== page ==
14 May, 2021

For A Commune, Not A Circus

In a catharsis of sorts, Krishna uncovers the cruel exclusivity that infects classical arts, keeping out women, minorities and others down the caste hierarchy

Photograph by R.A. Chandroo
For A Commune, Not A Circus

In a searing indictment of the hierarchical intent behind cultural forms, Thodur Madabusi Krishna, the fiery Karnatik music exponent, delves into the heart of the matter. All art is caste-based, he points out, and its so-called purity and richness are like gilded cages. Thus, upper-caste art has an unstated axiom that it is enlightened and will create knowledge, and low-caste art, even if considerably significant, is fit only for labour. He states une­quivocally, “Caste thrives in me. My everyday actions reek of caste superiority and I hardly notice. I call myself liberal and denounce caste but...it is an active, silently lurking monster living permanently in my mind, waiting to pounce when I least expect it.”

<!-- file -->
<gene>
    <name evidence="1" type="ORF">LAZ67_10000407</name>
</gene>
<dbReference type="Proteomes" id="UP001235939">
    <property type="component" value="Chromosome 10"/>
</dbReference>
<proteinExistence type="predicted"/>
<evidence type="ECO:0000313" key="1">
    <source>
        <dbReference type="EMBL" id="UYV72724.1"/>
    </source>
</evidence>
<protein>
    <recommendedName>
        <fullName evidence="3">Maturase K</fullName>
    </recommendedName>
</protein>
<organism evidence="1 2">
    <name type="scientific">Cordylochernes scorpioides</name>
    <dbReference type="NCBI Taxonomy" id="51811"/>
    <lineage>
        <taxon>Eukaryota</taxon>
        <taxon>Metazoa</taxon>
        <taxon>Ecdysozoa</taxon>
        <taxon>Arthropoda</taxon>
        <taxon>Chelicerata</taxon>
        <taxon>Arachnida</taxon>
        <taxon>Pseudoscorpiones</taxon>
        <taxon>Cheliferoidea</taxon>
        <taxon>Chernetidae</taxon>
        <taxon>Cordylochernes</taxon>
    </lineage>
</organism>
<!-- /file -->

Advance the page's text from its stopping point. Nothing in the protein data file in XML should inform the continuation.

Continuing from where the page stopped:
By extension, says Krishna, minorities are marginalised and yet are expected to toe the line to the dominant story where any deviation is considered overstepping the line. In India, Muslims and Christians are considered minorities, where the iss­ues become more complex because of the osmotic, seamless interchange of culture and social practices...

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